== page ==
I’m sitting in my living room playing “Shopkins” with my youngest and writing this post. It is 7:10 in the morning, and every few seconds she turns to me and says, “Shh. . . we have to be quiet.”
Note: she is making a ton more noise than I am.
Her older sister is still sleeping (I have no doubt she’ll be up in a minute or two), and we’re trying to play while also trying not to make a lot of noise.
I’m thinking about the value of quiet, and whether it is over (or under) rated.
In our lives, there seem to be times when “quiet” is encouraged. In some cases, this is rightly so (we should be able to watch a movie without someone talking through it). In other cases, though, “quiet” is encouraged, but maybe it shouldn’t be.
Take, for instance, the classroom. Growing up, a quiet classroom was an “effective” one. These days I know that the lack of sound wasn’t correlated with the effectiveness of the instruction or the likelihood of learning. Rather, it was correlated with compliance, which, for some reason, was (and sometimes continues) to be held in high regard.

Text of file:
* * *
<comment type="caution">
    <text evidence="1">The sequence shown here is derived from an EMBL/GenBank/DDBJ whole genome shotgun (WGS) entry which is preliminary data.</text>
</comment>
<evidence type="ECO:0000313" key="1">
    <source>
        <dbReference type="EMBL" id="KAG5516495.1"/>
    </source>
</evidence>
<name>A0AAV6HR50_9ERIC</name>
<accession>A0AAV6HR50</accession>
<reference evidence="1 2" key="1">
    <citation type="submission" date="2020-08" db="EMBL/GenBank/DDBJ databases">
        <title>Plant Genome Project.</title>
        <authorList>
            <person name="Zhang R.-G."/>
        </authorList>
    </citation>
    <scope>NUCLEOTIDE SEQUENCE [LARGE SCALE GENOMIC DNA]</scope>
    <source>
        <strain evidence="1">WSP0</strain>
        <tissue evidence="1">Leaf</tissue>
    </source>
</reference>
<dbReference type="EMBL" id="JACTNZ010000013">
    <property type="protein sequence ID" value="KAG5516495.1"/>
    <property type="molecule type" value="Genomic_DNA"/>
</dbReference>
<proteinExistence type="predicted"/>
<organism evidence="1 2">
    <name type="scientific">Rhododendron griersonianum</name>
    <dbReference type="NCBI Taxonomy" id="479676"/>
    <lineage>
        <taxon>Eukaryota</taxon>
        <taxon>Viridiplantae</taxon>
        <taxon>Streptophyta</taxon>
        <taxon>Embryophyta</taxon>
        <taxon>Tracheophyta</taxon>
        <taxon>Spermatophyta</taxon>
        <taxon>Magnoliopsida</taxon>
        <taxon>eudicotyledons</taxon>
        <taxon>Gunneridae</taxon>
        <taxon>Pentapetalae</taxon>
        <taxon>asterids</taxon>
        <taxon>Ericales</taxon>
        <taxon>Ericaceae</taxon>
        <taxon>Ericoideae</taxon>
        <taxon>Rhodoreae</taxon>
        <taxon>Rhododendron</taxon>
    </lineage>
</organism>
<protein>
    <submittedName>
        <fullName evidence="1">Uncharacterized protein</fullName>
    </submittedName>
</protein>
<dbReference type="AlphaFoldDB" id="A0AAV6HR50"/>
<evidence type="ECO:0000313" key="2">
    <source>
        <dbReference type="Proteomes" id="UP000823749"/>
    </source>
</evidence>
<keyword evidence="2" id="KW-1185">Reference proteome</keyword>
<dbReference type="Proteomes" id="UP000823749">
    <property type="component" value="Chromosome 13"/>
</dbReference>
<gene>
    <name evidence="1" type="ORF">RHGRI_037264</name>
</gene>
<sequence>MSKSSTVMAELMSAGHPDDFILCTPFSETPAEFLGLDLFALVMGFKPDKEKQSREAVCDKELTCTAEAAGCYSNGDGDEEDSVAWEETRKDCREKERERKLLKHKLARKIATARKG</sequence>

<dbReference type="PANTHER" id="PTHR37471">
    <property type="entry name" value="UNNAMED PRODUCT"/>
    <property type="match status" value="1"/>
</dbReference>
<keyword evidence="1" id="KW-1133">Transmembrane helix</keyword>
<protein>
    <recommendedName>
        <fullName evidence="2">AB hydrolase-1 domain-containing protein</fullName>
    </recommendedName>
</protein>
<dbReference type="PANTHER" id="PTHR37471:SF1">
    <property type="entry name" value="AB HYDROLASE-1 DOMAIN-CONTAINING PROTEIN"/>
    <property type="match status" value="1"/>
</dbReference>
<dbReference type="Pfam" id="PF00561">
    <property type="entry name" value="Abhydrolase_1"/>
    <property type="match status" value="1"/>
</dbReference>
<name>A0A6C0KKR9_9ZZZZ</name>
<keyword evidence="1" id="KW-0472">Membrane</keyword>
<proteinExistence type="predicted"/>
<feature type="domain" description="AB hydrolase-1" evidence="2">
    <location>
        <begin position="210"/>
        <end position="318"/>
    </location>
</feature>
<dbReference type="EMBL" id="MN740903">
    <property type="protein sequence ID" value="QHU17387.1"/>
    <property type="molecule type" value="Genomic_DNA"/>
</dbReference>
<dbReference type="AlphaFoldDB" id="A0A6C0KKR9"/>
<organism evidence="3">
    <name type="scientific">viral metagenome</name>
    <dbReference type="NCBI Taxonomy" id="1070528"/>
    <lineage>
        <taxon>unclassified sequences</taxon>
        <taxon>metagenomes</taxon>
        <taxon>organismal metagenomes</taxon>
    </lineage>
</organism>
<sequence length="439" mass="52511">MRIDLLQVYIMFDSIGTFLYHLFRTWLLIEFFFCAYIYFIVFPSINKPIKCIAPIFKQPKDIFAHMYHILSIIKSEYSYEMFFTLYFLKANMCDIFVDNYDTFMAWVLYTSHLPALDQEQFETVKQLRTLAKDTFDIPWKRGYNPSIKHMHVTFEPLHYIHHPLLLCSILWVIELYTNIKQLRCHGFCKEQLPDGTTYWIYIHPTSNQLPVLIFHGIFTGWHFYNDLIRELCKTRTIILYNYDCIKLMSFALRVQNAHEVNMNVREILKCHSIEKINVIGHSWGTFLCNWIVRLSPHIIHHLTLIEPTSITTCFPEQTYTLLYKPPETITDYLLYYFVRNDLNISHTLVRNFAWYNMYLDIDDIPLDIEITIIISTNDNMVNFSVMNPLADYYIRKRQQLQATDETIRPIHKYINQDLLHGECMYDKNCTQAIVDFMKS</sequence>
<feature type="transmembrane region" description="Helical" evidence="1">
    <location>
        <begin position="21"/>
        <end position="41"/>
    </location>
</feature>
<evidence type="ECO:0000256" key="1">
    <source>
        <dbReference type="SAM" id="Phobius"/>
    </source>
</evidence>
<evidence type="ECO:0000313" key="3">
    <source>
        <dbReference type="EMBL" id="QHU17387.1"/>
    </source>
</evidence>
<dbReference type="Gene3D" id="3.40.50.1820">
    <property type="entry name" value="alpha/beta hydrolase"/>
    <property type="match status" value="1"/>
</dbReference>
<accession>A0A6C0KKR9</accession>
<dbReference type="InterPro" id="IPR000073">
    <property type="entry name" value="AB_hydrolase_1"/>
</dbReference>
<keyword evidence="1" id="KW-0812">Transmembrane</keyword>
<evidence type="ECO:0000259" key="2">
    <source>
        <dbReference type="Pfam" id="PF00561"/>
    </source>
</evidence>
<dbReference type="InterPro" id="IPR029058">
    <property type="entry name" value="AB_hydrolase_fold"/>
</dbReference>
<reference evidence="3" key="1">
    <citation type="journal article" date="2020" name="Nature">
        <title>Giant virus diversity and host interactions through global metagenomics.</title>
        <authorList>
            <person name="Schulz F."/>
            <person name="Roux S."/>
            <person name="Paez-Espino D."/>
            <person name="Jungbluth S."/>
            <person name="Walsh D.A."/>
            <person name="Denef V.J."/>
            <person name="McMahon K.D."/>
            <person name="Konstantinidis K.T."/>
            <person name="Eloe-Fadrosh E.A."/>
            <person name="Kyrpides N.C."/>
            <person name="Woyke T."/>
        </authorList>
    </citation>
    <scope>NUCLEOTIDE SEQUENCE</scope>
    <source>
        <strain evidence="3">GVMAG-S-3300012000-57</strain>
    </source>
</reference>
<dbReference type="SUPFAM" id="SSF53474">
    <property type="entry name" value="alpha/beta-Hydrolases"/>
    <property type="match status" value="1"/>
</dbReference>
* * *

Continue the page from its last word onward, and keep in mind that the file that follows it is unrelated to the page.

But should it be? Certainly there is a time for compliance, right? A time when we simply have to follow directions and that is our role. But, I contend that those times are few and far between.
Because learning is messy, and rarely does it ever require true quiet, nor can it be truly bottled up. Therefore, we have to continue to push back against the older idea that a quiet classroom is a learning one. We need to help learners and leaders understand that compliance and engagement are not one and the same, and that chaos can be welcomed, as long as learners are engaged in the process.
One easy way to do this is to model the ways in which learning can shift from quiet experience to chaotic endeavor, and to showcase that neither one is always the best choice, and rather, it is more dependent on who is involved in the learning, what is being explored, and why it is a focus.
And while we do that? Let’s invite learners into the decision-making process to help us figure out what is most engaging for them. Because whether quiet or chaotic, it doesn’t necessarily mean that students are engaged. And it doesn’t necessarily mean that students are learning anything at all.